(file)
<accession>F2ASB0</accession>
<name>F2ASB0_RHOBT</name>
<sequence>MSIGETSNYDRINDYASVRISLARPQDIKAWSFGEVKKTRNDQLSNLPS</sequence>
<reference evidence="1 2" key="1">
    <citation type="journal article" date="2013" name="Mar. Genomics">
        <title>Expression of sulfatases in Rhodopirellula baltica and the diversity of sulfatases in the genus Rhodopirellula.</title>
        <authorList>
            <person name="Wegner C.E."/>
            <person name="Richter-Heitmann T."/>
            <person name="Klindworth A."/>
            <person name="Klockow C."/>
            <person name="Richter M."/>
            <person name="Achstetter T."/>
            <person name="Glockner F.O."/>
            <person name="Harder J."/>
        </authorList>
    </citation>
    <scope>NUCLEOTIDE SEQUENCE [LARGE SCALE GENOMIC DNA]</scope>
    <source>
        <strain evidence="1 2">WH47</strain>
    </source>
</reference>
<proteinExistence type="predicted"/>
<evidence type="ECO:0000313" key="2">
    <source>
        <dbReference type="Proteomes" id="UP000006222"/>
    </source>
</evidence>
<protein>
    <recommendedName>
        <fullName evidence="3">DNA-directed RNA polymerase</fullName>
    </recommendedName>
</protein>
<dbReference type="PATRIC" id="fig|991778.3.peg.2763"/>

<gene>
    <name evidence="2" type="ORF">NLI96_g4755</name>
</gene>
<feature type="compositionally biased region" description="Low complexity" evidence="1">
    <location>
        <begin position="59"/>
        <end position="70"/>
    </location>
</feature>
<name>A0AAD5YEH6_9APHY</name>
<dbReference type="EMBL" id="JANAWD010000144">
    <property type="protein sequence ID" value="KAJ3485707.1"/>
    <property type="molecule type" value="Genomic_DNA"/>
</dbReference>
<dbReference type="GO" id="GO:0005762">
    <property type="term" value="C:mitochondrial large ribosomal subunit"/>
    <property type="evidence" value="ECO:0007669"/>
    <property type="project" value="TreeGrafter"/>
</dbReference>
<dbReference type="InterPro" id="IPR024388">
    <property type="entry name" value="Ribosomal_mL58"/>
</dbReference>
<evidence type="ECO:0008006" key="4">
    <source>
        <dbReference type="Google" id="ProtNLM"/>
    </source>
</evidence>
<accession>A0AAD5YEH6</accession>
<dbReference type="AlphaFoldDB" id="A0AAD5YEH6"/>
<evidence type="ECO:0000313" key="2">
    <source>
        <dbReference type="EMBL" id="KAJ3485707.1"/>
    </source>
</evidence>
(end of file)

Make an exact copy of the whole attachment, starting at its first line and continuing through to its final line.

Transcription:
<accession>F2ASB0</accession>
<name>F2ASB0_RHOBT</name>
<sequence>MSIGETSNYDRINDYASVRISLARPQDIKAWSFGEVKKTRNDQLSNLPS</sequence>
<reference evidence="1 2" key="1">
    <citation type="journal article" date="2013" name="Mar. Genomics">
        <title>Expression of sulfatases in Rhodopirellula baltica and the diversity of sulfatases in the genus Rhodopirellula.</title>
        <authorList>
            <person name="Wegner C.E."/>
            <person name="Richter-Heitmann T."/>
            <person name="Klindworth A."/>
            <person name="Klockow C."/>
            <person name="Richter M."/>
            <person name="Achstetter T."/>
            <person name="Glockner F.O."/>
            <person name="Harder J."/>
        </authorList>
    </citation>
    <scope>NUCLEOTIDE SEQUENCE [LARGE SCALE GENOMIC DNA]</scope>
    <source>
        <strain evidence="1 2">WH47</strain>
    </source>
</reference>
<proteinExistence type="predicted"/>
<evidence type="ECO:0000313" key="2">
    <source>
        <dbReference type="Proteomes" id="UP000006222"/>
    </source>
</evidence>
<protein>
    <recommendedName>
        <fullName evidence="3">DNA-directed RNA polymerase</fullName>
    </recommendedName>
</protein>
<dbReference type="PATRIC" id="fig|991778.3.peg.2763"/>

<gene>
    <name evidence="2" type="ORF">NLI96_g4755</name>
</gene>
<feature type="compositionally biased region" description="Low complexity" evidence="1">
    <location>
        <begin position="59"/>
        <end position="70"/>
    </location>
</feature>
<name>A0AAD5YEH6_9APHY</name>
<dbReference type="EMBL" id="JANAWD010000144">
    <property type="protein sequence ID" value="KAJ3485707.1"/>
    <property type="molecule type" value="Genomic_DNA"/>
</dbReference>
<dbReference type="GO" id="GO:0005762">
    <property type="term" value="C:mitochondrial large ribosomal subunit"/>
    <property type="evidence" value="ECO:0007669"/>
    <property type="project" value="TreeGrafter"/>
</dbReference>
<dbReference type="InterPro" id="IPR024388">
    <property type="entry name" value="Ribosomal_mL58"/>
</dbReference>
<evidence type="ECO:0008006" key="4">
    <source>
        <dbReference type="Google" id="ProtNLM"/>
    </source>
</evidence>
<accession>A0AAD5YEH6</accession>
<dbReference type="AlphaFoldDB" id="A0AAD5YEH6"/>
<evidence type="ECO:0000313" key="2">
    <source>
        <dbReference type="EMBL" id="KAJ3485707.1"/>
    </source>
</evidence>